#1
Out of curiosity, are there any people here who've had experience with the Agile 9-string guitars? Share your stories, if you're out there? I saw them and thought that'd be something cool just to muck around with, are they possible to play comfortably without super-long fingers?
#2
Barely tried a seven.
An eigth seem like too much, and nine is just lame.
The neck would be insanely thick, and it's not worth it in my opinion.
#4
Does it have 2 added low strings and 1 more high string, or 3 added low strings?
#5
Quote by Amaseng
Does it have 2 added low strings and 1 more high string, or 3 added low strings?


It's a curious instrument really, comes tuned to EABEADGBE. Bottom two strings tuned to the bass register and the top 7 to standard guitar tuning. Probably would be best used for solo jazz comping or during a bass solo or similar. For most shred and metal applications a drop tuned 8 string gets the same range and that kind of application would be considerably less likely to need the sort of things that would be available with the bass tuned strings.

That being said I wouldn't rule out any use and I've never used one myself, I'd be intrigued to get my hands on one, I'd tune it differently if I owned one though, 8 string plus an extra high one.

Edit: The more I think about it the more sense it would make to tune it to EADEADGBE for the solo jazz ideas, that way just about any chord you would normally use would have a counterpart bass note in the same position, just barring across the lower strings.
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Last edited by Zaphod_Beeblebr at Jan 1, 2012,
#7
Quote by JB95
Barely tried a seven.
An eigth seem like too much, and nine is just lame.
The neck would be insanely thick, and it's not worth it in my opinion.


It's about the range, bro. Personally, I've tried 8 strings that were playable, and some weren't, but I have small hands anyways. It might just be something else to get used to. Lots of people use extended range guitars for no real reason, especially in the lamer genres of metal. But I have no idea how one turns down that kind of range in general, when literally the only limit has become your imagination.
#8
The neck would be insanely thick, and it's not worth it in my opinion.


They're nuts, 30" scales and the factory gauge strings are 9-12-15-22-30-40-54-74-90. There's one set of non-bass strings that has the 90 string, and they're on the Rondo website. I imagine you'd just have to use bass strings if you wanted a thicker 9th string.

Quote by SLEESTAK_BRO
Is that the one with varying scale length?


There's "multi-scale" ones where the frets and pickups are slanted for some reason, but there's also a few proper 9 strings there.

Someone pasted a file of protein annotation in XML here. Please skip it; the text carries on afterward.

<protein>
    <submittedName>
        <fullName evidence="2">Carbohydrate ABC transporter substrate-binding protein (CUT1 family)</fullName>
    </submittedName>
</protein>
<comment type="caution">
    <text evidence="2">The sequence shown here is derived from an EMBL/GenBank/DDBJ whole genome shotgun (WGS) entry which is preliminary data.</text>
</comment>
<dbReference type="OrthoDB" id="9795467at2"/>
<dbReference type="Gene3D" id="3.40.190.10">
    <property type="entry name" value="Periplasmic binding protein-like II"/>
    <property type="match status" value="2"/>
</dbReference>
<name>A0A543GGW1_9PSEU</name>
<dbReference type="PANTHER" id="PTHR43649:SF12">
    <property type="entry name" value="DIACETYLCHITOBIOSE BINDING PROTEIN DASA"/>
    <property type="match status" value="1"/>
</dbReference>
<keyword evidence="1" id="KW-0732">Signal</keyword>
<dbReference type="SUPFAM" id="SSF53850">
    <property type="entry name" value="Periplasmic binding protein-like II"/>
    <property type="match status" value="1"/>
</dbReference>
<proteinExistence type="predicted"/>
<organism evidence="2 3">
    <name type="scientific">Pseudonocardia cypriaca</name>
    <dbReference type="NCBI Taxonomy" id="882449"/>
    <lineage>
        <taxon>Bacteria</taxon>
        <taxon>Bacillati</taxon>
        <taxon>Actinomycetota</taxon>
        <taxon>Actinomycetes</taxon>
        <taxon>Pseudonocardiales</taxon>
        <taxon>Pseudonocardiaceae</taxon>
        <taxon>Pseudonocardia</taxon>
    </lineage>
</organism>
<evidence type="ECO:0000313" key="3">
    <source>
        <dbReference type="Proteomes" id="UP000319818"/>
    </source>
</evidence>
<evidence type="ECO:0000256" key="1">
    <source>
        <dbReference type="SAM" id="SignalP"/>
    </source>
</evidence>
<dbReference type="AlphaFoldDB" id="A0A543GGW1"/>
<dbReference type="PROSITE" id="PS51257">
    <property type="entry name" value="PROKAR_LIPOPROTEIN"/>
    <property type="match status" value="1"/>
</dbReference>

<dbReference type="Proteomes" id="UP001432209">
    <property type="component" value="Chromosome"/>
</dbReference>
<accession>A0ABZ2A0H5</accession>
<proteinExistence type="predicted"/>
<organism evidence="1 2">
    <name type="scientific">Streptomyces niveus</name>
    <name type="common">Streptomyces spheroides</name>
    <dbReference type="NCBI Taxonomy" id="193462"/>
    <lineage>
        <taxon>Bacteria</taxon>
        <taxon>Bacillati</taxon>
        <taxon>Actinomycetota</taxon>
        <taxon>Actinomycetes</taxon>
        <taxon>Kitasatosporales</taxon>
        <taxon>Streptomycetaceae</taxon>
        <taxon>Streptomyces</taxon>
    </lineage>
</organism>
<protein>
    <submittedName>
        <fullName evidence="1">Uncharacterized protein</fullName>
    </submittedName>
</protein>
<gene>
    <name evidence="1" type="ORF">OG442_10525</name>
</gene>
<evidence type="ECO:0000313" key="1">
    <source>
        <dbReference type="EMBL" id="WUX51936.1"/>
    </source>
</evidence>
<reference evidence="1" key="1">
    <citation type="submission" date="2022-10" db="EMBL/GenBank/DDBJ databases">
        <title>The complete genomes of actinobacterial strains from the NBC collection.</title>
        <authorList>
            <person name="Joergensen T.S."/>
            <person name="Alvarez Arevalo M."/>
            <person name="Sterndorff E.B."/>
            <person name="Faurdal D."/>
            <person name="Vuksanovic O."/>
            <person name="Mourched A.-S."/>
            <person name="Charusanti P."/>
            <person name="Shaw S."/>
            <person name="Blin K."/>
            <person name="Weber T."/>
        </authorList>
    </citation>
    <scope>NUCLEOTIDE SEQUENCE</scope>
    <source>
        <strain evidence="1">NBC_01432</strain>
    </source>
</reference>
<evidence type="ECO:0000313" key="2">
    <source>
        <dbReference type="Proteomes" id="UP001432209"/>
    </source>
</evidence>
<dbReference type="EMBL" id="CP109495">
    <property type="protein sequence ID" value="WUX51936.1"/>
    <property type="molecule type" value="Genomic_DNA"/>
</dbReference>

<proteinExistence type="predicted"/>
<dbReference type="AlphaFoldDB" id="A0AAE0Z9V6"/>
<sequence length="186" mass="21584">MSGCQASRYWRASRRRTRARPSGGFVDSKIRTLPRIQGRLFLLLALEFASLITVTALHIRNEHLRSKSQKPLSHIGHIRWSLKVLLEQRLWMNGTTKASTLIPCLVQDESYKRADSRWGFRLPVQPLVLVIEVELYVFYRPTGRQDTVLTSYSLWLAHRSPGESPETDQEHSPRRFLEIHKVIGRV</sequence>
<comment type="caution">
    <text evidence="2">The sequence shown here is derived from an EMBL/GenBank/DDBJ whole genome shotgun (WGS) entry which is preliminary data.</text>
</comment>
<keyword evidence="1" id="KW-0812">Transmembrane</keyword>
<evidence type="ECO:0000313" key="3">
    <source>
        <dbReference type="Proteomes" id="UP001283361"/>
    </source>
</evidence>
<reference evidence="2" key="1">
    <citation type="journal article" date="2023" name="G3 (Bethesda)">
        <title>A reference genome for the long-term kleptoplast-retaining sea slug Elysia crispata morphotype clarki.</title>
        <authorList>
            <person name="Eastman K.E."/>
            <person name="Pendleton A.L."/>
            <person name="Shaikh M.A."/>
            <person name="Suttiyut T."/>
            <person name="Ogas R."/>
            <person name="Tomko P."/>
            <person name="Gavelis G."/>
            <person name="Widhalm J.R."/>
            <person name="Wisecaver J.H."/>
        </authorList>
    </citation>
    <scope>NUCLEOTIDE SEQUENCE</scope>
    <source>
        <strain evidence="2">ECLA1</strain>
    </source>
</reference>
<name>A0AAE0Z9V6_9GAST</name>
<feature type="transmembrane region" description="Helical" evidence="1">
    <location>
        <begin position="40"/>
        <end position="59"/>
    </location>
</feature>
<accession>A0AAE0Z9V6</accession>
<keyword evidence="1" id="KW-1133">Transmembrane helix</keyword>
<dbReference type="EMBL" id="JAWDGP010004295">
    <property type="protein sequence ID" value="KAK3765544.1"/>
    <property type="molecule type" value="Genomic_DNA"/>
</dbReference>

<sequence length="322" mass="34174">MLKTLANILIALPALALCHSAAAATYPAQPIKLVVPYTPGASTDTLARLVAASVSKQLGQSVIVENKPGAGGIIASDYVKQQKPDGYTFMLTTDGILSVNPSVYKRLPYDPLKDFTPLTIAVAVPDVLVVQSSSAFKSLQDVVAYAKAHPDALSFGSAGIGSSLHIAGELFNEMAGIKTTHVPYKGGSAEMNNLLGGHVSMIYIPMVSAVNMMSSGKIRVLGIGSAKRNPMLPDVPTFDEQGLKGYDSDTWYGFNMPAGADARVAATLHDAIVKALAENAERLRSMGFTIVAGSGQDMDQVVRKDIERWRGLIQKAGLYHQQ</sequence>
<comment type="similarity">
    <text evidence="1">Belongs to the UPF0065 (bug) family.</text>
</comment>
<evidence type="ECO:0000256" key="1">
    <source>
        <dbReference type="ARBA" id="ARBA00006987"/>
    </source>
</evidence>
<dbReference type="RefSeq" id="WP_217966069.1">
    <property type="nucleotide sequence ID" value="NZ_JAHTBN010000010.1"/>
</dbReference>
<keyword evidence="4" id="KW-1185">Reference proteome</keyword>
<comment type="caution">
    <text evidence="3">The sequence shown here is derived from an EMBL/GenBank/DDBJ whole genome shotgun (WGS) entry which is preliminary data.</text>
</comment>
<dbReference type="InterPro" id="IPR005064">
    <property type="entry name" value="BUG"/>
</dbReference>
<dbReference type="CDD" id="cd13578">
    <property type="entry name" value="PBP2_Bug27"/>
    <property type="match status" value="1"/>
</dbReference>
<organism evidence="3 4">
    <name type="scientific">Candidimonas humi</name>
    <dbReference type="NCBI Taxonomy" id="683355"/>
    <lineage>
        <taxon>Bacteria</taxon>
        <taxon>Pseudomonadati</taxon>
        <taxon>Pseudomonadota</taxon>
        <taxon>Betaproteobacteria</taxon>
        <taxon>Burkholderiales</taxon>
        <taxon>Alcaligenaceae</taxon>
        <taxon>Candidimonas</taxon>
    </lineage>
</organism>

Does it have 2 added low strings and 1 more high string, or 3 added low strings?


3 added low strings. I'm not exactly sure how they're tuned but the Rondo site says
Guitar is setup to tune as a bass on the lower 2 strings (E, A). Then with standard 7 string guitar turning on the upper 6 strings (B, E, A, D, G, B, E). However a variety of tunings is possible.
so I assume it's E, A, B, E, A, D, G, B, E
#9
I always thought the slanted frets were for intonation. They allow you to play chords that are perfectly in tune.
#10
Quote by Iommianity
Lots of people use extended range guitars for no real reason, especially in the lamer genres of metal. But I have no idea how one turns down that kind of range in general, when literally the only limit has become your imagination.


I watched instructional videos by Tosin Abasi on Jamplay, makes me wish I had his skills so I could get an eight or nine-string and just run wild. I've just got a seven-string this christmas, but I'd love an eight or nine just to play with. Need to win lotto so I can get a pimped-out shed and all the different guitars I want so I can just live on the guitar!
#11
There's better things to snowboard with than fretboards
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#12
Quote by Iommianity
I always thought the slanted frets were for intonation. They allow you to play chords that are perfectly in tune.


They may well be, I wouldn't know, they just looked a bit awkward to me, and I wouldn't buy one for the sake of trying it out. Extra strings maybe, but not other strange stuff like multi-scaling
#13
I'm more of a function over form guy. I agree, I would never buy a guitar with fanned frets just to try it, seems like too big of a change to drop the cash. But if you had never tried a guitar with a Floyd, I probably wouldn't recommend a guitar with one either, unless you were familiar with them. If fanned frets are as useful as they sound, I think I'd try and adapt.
Last edited by Iommianity at Jan 1, 2012,
#14
On the subject of fanned frets:

Frets are fanned for two main reasons:

1 - Better intonation as already guessed

2 - Improved string tension, the lower strings have the extended scale to help with string flap and tonal flub, the higher strings are shorter to get less tension so you have easier bends and the strings don't break every five seconds.

Many people who've tried them say, and I'm inclined to believe them, that the fanning actually improves the ergonomics of the guitar, helps with wrist position as the further you get away from the body the more the hand needs to be angled which is more natural than trying to keep your wrist in the standard guitar playing position.

Pickups are slanted to keep the tone as close to "standard" neck position across all strings.

Quote by staceap
so I assume it's E, A, B, E, A, D, G, B, E


Yes, exactly, as stock at least.
R.I.P. My Signature. Lost to us in the great Signature Massacre of 2014.

Quote by Master Foo
“A man who mistakes secrets for knowledge is like a man who, seeking light, hugs a candle so closely that he smothers it and burns his hand.”


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